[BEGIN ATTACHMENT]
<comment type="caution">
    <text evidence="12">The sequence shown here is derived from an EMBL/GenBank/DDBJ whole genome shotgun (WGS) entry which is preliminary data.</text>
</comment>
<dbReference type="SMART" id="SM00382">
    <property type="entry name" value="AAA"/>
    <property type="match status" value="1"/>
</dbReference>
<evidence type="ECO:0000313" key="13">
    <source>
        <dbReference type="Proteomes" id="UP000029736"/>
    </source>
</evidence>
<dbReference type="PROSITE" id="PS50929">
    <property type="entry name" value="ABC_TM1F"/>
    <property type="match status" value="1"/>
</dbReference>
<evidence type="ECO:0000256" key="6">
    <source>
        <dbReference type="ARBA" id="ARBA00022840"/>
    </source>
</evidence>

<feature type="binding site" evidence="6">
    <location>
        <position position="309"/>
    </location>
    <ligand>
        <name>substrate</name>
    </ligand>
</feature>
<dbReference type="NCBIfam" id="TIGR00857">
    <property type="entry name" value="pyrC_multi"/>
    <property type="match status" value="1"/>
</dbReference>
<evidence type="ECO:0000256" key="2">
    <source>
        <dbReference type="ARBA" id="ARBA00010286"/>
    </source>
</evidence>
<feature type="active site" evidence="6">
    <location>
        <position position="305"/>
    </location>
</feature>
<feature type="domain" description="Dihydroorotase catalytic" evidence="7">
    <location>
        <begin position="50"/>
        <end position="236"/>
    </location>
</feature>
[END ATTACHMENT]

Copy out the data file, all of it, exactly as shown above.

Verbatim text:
<comment type="caution">
    <text evidence="12">The sequence shown here is derived from an EMBL/GenBank/DDBJ whole genome shotgun (WGS) entry which is preliminary data.</text>
</comment>
<dbReference type="SMART" id="SM00382">
    <property type="entry name" value="AAA"/>
    <property type="match status" value="1"/>
</dbReference>
<evidence type="ECO:0000313" key="13">
    <source>
        <dbReference type="Proteomes" id="UP000029736"/>
    </source>
</evidence>
<dbReference type="PROSITE" id="PS50929">
    <property type="entry name" value="ABC_TM1F"/>
    <property type="match status" value="1"/>
</dbReference>
<evidence type="ECO:0000256" key="6">
    <source>
        <dbReference type="ARBA" id="ARBA00022840"/>
    </source>
</evidence>

<feature type="binding site" evidence="6">
    <location>
        <position position="309"/>
    </location>
    <ligand>
        <name>substrate</name>
    </ligand>
</feature>
<dbReference type="NCBIfam" id="TIGR00857">
    <property type="entry name" value="pyrC_multi"/>
    <property type="match status" value="1"/>
</dbReference>
<evidence type="ECO:0000256" key="2">
    <source>
        <dbReference type="ARBA" id="ARBA00010286"/>
    </source>
</evidence>
<feature type="active site" evidence="6">
    <location>
        <position position="305"/>
    </location>
</feature>
<feature type="domain" description="Dihydroorotase catalytic" evidence="7">
    <location>
        <begin position="50"/>
        <end position="236"/>
    </location>
</feature>